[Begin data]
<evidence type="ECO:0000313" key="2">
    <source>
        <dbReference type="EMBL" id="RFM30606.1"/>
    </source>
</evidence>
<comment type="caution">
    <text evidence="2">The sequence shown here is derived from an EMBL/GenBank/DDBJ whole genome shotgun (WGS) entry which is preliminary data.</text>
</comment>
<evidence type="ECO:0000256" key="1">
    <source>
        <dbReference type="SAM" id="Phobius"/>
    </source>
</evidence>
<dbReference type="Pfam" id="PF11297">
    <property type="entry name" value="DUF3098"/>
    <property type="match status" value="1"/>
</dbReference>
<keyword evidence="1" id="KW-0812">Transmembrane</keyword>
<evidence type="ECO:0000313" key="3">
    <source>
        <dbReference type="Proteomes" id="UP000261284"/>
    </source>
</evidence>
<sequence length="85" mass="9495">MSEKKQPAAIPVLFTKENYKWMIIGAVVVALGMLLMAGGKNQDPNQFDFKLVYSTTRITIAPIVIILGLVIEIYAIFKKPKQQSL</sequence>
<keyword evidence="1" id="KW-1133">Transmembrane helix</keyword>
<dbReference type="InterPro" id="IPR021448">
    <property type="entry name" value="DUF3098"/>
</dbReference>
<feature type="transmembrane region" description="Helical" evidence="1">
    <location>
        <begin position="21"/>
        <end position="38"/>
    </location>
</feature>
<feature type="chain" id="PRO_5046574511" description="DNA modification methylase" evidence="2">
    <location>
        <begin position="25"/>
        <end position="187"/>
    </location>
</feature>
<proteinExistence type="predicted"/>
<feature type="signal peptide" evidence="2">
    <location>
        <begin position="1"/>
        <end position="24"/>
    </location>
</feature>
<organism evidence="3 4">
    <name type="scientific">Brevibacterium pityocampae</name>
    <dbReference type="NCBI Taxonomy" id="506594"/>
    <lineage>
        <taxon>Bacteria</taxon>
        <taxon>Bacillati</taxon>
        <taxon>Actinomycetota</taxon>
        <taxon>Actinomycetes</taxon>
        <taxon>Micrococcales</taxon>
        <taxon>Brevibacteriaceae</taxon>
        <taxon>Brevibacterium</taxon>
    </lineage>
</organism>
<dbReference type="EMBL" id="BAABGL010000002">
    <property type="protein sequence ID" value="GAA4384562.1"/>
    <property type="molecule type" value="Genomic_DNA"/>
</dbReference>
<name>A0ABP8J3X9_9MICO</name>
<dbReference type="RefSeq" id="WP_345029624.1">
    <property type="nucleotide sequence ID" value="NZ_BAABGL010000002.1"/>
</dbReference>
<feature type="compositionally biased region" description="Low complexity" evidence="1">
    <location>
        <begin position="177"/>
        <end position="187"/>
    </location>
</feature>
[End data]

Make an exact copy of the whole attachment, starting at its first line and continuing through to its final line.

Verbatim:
<evidence type="ECO:0000313" key="2">
    <source>
        <dbReference type="EMBL" id="RFM30606.1"/>
    </source>
</evidence>
<comment type="caution">
    <text evidence="2">The sequence shown here is derived from an EMBL/GenBank/DDBJ whole genome shotgun (WGS) entry which is preliminary data.</text>
</comment>
<evidence type="ECO:0000256" key="1">
    <source>
        <dbReference type="SAM" id="Phobius"/>
    </source>
</evidence>
<dbReference type="Pfam" id="PF11297">
    <property type="entry name" value="DUF3098"/>
    <property type="match status" value="1"/>
</dbReference>
<keyword evidence="1" id="KW-0812">Transmembrane</keyword>
<evidence type="ECO:0000313" key="3">
    <source>
        <dbReference type="Proteomes" id="UP000261284"/>
    </source>
</evidence>
<sequence length="85" mass="9495">MSEKKQPAAIPVLFTKENYKWMIIGAVVVALGMLLMAGGKNQDPNQFDFKLVYSTTRITIAPIVIILGLVIEIYAIFKKPKQQSL</sequence>
<keyword evidence="1" id="KW-1133">Transmembrane helix</keyword>
<dbReference type="InterPro" id="IPR021448">
    <property type="entry name" value="DUF3098"/>
</dbReference>
<feature type="transmembrane region" description="Helical" evidence="1">
    <location>
        <begin position="21"/>
        <end position="38"/>
    </location>
</feature>
<feature type="chain" id="PRO_5046574511" description="DNA modification methylase" evidence="2">
    <location>
        <begin position="25"/>
        <end position="187"/>
    </location>
</feature>
<proteinExistence type="predicted"/>
<feature type="signal peptide" evidence="2">
    <location>
        <begin position="1"/>
        <end position="24"/>
    </location>
</feature>
<organism evidence="3 4">
    <name type="scientific">Brevibacterium pityocampae</name>
    <dbReference type="NCBI Taxonomy" id="506594"/>
    <lineage>
        <taxon>Bacteria</taxon>
        <taxon>Bacillati</taxon>
        <taxon>Actinomycetota</taxon>
        <taxon>Actinomycetes</taxon>
        <taxon>Micrococcales</taxon>
        <taxon>Brevibacteriaceae</taxon>
        <taxon>Brevibacterium</taxon>
    </lineage>
</organism>
<dbReference type="EMBL" id="BAABGL010000002">
    <property type="protein sequence ID" value="GAA4384562.1"/>
    <property type="molecule type" value="Genomic_DNA"/>
</dbReference>
<name>A0ABP8J3X9_9MICO</name>
<dbReference type="RefSeq" id="WP_345029624.1">
    <property type="nucleotide sequence ID" value="NZ_BAABGL010000002.1"/>
</dbReference>
<feature type="compositionally biased region" description="Low complexity" evidence="1">
    <location>
        <begin position="177"/>
        <end position="187"/>
    </location>
</feature>